New Oregon nurse staffing law leads to outcry

A law requiring stricter nurse and certified nursing assistant staffing ratios at hospitals in Oregon has led to "hundreds" of complaints with the state's healthcare agency, ABC affiliate KATU reported June 12. 

The law, which was passed in August, requires hospitals to have a staffing plan with a minimum of one nurse for every two patients in intensive care units and one nurse for every five patients in surgical care units, and a minimum of one CNA for every seven patients, with laxer ratio requirements during night shifts, according to KATU. The law also requires hospitals to receive approval on staffing plans from a formed staffing committee made up of CNAs, nurses, hospital executives and other staff members.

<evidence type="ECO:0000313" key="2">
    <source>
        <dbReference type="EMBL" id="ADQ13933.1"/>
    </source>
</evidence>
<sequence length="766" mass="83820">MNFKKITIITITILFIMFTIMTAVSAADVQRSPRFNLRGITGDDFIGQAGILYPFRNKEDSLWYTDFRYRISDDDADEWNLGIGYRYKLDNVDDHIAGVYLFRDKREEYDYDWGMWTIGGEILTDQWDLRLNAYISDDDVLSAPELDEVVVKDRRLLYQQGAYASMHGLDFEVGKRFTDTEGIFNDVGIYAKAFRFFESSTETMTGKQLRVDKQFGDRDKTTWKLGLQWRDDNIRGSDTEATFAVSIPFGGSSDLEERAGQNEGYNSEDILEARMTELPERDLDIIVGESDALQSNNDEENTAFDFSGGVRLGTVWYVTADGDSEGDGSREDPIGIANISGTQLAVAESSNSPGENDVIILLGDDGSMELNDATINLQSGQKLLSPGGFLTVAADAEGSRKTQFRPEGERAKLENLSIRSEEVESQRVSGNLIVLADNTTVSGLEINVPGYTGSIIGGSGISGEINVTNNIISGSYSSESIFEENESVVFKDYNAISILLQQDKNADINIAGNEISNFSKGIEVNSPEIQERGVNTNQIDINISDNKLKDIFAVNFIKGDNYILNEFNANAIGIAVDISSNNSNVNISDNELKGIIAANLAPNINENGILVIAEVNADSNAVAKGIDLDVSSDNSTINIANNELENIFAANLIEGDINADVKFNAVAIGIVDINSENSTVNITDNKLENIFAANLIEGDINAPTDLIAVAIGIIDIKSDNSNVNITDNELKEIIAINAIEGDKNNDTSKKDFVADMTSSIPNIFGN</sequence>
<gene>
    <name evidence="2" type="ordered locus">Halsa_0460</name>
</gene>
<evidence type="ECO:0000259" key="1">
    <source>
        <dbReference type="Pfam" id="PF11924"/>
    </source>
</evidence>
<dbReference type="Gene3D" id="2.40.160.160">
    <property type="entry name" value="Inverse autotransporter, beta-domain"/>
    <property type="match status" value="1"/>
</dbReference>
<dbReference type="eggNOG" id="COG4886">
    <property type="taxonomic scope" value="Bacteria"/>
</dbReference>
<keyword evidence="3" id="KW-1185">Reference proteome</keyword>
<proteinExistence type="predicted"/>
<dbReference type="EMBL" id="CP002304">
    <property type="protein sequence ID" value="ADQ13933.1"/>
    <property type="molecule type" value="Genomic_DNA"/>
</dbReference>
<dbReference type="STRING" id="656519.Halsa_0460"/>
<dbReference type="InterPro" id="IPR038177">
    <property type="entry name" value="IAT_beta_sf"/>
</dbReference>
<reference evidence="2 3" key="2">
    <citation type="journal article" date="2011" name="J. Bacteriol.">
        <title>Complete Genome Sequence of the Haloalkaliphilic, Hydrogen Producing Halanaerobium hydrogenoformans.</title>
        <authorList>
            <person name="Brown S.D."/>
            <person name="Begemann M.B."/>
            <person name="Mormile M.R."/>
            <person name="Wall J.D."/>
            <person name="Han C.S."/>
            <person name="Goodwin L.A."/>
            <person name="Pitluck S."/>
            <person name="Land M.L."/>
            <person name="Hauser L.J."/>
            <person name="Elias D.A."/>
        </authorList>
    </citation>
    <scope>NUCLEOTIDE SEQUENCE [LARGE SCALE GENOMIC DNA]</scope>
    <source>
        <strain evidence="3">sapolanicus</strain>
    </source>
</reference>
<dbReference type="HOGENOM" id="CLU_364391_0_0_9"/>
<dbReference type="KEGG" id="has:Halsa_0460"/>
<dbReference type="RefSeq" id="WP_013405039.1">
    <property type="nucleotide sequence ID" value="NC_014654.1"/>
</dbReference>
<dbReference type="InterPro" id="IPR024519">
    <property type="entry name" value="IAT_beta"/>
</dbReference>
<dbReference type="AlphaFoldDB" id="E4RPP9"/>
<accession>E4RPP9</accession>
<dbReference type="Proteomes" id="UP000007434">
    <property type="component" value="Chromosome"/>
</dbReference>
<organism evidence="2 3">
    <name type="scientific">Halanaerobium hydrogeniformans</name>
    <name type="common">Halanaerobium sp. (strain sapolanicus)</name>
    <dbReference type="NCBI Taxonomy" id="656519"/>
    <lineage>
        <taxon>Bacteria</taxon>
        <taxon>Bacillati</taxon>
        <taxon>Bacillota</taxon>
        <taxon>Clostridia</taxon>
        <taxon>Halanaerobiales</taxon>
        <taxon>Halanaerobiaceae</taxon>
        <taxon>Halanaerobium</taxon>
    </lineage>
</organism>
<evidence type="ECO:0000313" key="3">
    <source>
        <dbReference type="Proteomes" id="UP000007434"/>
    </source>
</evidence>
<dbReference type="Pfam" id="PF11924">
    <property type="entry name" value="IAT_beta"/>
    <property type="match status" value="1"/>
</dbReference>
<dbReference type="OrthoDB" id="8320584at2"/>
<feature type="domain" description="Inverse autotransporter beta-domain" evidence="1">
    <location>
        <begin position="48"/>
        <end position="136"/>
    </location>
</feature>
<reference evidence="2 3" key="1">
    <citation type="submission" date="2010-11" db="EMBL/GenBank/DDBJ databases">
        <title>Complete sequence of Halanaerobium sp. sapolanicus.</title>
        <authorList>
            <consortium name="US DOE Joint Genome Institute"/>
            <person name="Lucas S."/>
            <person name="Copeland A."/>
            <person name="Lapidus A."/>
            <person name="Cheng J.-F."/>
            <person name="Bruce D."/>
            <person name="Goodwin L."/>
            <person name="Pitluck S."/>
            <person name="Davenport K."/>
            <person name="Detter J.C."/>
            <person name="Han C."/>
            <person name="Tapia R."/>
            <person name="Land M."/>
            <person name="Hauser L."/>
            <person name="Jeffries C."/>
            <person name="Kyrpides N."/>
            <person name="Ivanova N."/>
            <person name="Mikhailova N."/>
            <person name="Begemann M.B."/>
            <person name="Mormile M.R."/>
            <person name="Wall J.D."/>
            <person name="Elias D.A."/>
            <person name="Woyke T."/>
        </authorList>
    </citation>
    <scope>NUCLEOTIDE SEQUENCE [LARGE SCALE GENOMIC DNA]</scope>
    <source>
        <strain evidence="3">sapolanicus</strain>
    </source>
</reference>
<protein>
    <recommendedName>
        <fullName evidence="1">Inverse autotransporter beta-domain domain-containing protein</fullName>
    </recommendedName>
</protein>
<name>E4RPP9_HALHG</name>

The Oregon Health Authority, which is the state agency in charge of the new law's implementation, said it has received hundreds of complaints since the law was passed, with many of those complaints received after the law went into effect June 1, according to KATU. The agency has 31 open investigations in response to 110 separate complaints involving 23 hospitals. It completed 12 investigations involving six hospitals and found all 12 of the complaints to be founded. 

In a June 5 news release, the Oregon Nurses Association "[called] on hospital executives to comply with the law and the OHA to immediately investigate all complaints submitted by ONA and our members and to hold hospitals accountable to the fullest extent of the law."

Nurses told KAPU that the move has shifted CNA workloads onto them and has inhibited their ability to properly care for patients.

The Oregon Association of Hospitals and Healthcare Systems declined KATU's request for comment.

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